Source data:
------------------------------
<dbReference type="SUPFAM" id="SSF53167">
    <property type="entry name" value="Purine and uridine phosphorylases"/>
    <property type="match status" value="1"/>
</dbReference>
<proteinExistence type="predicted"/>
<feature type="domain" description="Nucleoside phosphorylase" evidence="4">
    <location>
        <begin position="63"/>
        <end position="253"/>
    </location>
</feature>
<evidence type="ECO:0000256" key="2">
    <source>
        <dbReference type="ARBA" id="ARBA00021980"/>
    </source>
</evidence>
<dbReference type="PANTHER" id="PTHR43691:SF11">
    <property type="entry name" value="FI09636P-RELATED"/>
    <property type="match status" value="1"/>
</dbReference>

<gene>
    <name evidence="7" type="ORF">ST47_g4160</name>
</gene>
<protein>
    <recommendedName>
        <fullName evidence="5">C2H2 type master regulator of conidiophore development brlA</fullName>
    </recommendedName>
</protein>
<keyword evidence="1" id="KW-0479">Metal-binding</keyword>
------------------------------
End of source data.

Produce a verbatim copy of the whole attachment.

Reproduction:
<dbReference type="SUPFAM" id="SSF53167">
    <property type="entry name" value="Purine and uridine phosphorylases"/>
    <property type="match status" value="1"/>
</dbReference>
<proteinExistence type="predicted"/>
<feature type="domain" description="Nucleoside phosphorylase" evidence="4">
    <location>
        <begin position="63"/>
        <end position="253"/>
    </location>
</feature>
<evidence type="ECO:0000256" key="2">
    <source>
        <dbReference type="ARBA" id="ARBA00021980"/>
    </source>
</evidence>
<dbReference type="PANTHER" id="PTHR43691:SF11">
    <property type="entry name" value="FI09636P-RELATED"/>
    <property type="match status" value="1"/>
</dbReference>

<gene>
    <name evidence="7" type="ORF">ST47_g4160</name>
</gene>
<protein>
    <recommendedName>
        <fullName evidence="5">C2H2 type master regulator of conidiophore development brlA</fullName>
    </recommendedName>
</protein>
<keyword evidence="1" id="KW-0479">Metal-binding</keyword>